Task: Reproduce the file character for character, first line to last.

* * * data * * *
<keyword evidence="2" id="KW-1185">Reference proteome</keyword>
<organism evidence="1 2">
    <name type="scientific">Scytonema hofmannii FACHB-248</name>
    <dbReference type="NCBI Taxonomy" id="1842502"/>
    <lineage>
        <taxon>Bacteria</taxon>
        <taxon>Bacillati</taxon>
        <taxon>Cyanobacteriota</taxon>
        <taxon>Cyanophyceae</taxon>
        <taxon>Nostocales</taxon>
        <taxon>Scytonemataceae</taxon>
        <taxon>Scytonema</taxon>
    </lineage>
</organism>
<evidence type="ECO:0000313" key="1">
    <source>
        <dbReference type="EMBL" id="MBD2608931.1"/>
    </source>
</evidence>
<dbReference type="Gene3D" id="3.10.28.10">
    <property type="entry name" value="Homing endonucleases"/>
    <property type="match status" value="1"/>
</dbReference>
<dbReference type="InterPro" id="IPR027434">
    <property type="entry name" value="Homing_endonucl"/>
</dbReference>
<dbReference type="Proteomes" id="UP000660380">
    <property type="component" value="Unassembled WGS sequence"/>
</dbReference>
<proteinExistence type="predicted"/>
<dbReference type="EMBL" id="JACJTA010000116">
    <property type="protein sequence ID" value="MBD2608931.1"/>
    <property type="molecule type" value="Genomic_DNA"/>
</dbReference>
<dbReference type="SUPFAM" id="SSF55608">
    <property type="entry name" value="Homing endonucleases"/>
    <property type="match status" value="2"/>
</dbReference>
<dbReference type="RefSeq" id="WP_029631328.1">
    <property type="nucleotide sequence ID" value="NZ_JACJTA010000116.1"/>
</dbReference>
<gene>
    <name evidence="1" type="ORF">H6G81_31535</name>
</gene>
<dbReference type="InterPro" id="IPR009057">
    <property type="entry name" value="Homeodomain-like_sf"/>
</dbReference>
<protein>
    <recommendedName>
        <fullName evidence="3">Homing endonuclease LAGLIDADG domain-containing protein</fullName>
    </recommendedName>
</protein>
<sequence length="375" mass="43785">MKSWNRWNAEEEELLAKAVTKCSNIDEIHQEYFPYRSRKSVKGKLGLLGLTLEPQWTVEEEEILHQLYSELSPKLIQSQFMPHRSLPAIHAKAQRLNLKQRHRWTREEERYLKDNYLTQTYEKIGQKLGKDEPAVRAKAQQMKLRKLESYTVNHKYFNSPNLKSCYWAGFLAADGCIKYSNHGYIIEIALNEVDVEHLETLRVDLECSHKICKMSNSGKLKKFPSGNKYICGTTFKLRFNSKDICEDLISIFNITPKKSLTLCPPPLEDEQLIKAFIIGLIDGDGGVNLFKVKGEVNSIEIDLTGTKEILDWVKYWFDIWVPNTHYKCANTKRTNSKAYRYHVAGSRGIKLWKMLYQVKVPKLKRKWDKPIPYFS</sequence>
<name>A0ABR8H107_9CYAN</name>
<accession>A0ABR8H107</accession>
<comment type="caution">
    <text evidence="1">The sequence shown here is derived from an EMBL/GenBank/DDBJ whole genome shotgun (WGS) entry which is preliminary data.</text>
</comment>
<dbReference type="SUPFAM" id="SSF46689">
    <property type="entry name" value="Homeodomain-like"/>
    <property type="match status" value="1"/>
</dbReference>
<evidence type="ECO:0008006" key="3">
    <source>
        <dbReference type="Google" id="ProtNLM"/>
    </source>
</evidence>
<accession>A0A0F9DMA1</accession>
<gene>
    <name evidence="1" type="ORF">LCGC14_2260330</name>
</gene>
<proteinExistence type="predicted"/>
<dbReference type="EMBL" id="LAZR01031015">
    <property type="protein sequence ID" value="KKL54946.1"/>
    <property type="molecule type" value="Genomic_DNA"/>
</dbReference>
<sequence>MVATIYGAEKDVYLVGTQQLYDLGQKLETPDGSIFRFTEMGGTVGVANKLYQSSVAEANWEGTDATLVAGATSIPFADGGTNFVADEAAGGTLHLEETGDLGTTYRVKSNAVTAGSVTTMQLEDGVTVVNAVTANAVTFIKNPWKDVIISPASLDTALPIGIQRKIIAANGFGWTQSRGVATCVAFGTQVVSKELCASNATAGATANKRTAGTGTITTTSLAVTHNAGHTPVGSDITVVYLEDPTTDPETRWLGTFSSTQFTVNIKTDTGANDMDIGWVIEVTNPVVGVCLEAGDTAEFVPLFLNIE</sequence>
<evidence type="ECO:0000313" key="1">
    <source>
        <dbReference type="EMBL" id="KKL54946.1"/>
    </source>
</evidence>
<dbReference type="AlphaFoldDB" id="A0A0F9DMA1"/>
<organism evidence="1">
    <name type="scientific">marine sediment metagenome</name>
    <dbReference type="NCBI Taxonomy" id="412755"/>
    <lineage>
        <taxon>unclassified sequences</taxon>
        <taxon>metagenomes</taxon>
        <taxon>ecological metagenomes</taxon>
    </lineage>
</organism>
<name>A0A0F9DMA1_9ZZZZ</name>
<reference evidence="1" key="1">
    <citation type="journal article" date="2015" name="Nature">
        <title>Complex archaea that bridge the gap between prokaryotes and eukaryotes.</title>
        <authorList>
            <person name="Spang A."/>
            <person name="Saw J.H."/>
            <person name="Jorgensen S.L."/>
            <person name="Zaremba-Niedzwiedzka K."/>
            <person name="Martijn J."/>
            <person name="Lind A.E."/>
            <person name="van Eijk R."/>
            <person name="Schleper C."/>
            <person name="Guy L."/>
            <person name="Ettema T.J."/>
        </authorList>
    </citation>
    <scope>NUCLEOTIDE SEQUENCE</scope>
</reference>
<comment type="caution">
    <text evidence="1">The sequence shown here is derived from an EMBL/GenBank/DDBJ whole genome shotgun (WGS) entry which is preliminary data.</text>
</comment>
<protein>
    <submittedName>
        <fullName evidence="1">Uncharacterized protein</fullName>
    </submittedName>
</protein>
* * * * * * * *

<keyword evidence="2" id="KW-1185">Reference proteome</keyword>
<organism evidence="1 2">
    <name type="scientific">Scytonema hofmannii FACHB-248</name>
    <dbReference type="NCBI Taxonomy" id="1842502"/>
    <lineage>
        <taxon>Bacteria</taxon>
        <taxon>Bacillati</taxon>
        <taxon>Cyanobacteriota</taxon>
        <taxon>Cyanophyceae</taxon>
        <taxon>Nostocales</taxon>
        <taxon>Scytonemataceae</taxon>
        <taxon>Scytonema</taxon>
    </lineage>
</organism>
<evidence type="ECO:0000313" key="1">
    <source>
        <dbReference type="EMBL" id="MBD2608931.1"/>
    </source>
</evidence>
<dbReference type="Gene3D" id="3.10.28.10">
    <property type="entry name" value="Homing endonucleases"/>
    <property type="match status" value="1"/>
</dbReference>
<dbReference type="InterPro" id="IPR027434">
    <property type="entry name" value="Homing_endonucl"/>
</dbReference>
<dbReference type="Proteomes" id="UP000660380">
    <property type="component" value="Unassembled WGS sequence"/>
</dbReference>
<proteinExistence type="predicted"/>
<dbReference type="EMBL" id="JACJTA010000116">
    <property type="protein sequence ID" value="MBD2608931.1"/>
    <property type="molecule type" value="Genomic_DNA"/>
</dbReference>
<dbReference type="SUPFAM" id="SSF55608">
    <property type="entry name" value="Homing endonucleases"/>
    <property type="match status" value="2"/>
</dbReference>
<dbReference type="RefSeq" id="WP_029631328.1">
    <property type="nucleotide sequence ID" value="NZ_JACJTA010000116.1"/>
</dbReference>
<gene>
    <name evidence="1" type="ORF">H6G81_31535</name>
</gene>
<dbReference type="InterPro" id="IPR009057">
    <property type="entry name" value="Homeodomain-like_sf"/>
</dbReference>
<protein>
    <recommendedName>
        <fullName evidence="3">Homing endonuclease LAGLIDADG domain-containing protein</fullName>
    </recommendedName>
</protein>
<sequence length="375" mass="43785">MKSWNRWNAEEEELLAKAVTKCSNIDEIHQEYFPYRSRKSVKGKLGLLGLTLEPQWTVEEEEILHQLYSELSPKLIQSQFMPHRSLPAIHAKAQRLNLKQRHRWTREEERYLKDNYLTQTYEKIGQKLGKDEPAVRAKAQQMKLRKLESYTVNHKYFNSPNLKSCYWAGFLAADGCIKYSNHGYIIEIALNEVDVEHLETLRVDLECSHKICKMSNSGKLKKFPSGNKYICGTTFKLRFNSKDICEDLISIFNITPKKSLTLCPPPLEDEQLIKAFIIGLIDGDGGVNLFKVKGEVNSIEIDLTGTKEILDWVKYWFDIWVPNTHYKCANTKRTNSKAYRYHVAGSRGIKLWKMLYQVKVPKLKRKWDKPIPYFS</sequence>
<name>A0ABR8H107_9CYAN</name>
<accession>A0ABR8H107</accession>
<comment type="caution">
    <text evidence="1">The sequence shown here is derived from an EMBL/GenBank/DDBJ whole genome shotgun (WGS) entry which is preliminary data.</text>
</comment>
<dbReference type="SUPFAM" id="SSF46689">
    <property type="entry name" value="Homeodomain-like"/>
    <property type="match status" value="1"/>
</dbReference>
<evidence type="ECO:0008006" key="3">
    <source>
        <dbReference type="Google" id="ProtNLM"/>
    </source>
</evidence>
<accession>A0A0F9DMA1</accession>
<gene>
    <name evidence="1" type="ORF">LCGC14_2260330</name>
</gene>
<proteinExistence type="predicted"/>
<dbReference type="EMBL" id="LAZR01031015">
    <property type="protein sequence ID" value="KKL54946.1"/>
    <property type="molecule type" value="Genomic_DNA"/>
</dbReference>
<sequence>MVATIYGAEKDVYLVGTQQLYDLGQKLETPDGSIFRFTEMGGTVGVANKLYQSSVAEANWEGTDATLVAGATSIPFADGGTNFVADEAAGGTLHLEETGDLGTTYRVKSNAVTAGSVTTMQLEDGVTVVNAVTANAVTFIKNPWKDVIISPASLDTALPIGIQRKIIAANGFGWTQSRGVATCVAFGTQVVSKELCASNATAGATANKRTAGTGTITTTSLAVTHNAGHTPVGSDITVVYLEDPTTDPETRWLGTFSSTQFTVNIKTDTGANDMDIGWVIEVTNPVVGVCLEAGDTAEFVPLFLNIE</sequence>
<evidence type="ECO:0000313" key="1">
    <source>
        <dbReference type="EMBL" id="KKL54946.1"/>
    </source>
</evidence>
<dbReference type="AlphaFoldDB" id="A0A0F9DMA1"/>
<organism evidence="1">
    <name type="scientific">marine sediment metagenome</name>
    <dbReference type="NCBI Taxonomy" id="412755"/>
    <lineage>
        <taxon>unclassified sequences</taxon>
        <taxon>metagenomes</taxon>
        <taxon>ecological metagenomes</taxon>
    </lineage>
</organism>
<name>A0A0F9DMA1_9ZZZZ</name>
<reference evidence="1" key="1">
    <citation type="journal article" date="2015" name="Nature">
        <title>Complex archaea that bridge the gap between prokaryotes and eukaryotes.</title>
        <authorList>
            <person name="Spang A."/>
            <person name="Saw J.H."/>
            <person name="Jorgensen S.L."/>
            <person name="Zaremba-Niedzwiedzka K."/>
            <person name="Martijn J."/>
            <person name="Lind A.E."/>
            <person name="van Eijk R."/>
            <person name="Schleper C."/>
            <person name="Guy L."/>
            <person name="Ettema T.J."/>
        </authorList>
    </citation>
    <scope>NUCLEOTIDE SEQUENCE</scope>
</reference>
<comment type="caution">
    <text evidence="1">The sequence shown here is derived from an EMBL/GenBank/DDBJ whole genome shotgun (WGS) entry which is preliminary data.</text>
</comment>
<protein>
    <submittedName>
        <fullName evidence="1">Uncharacterized protein</fullName>
    </submittedName>
</protein>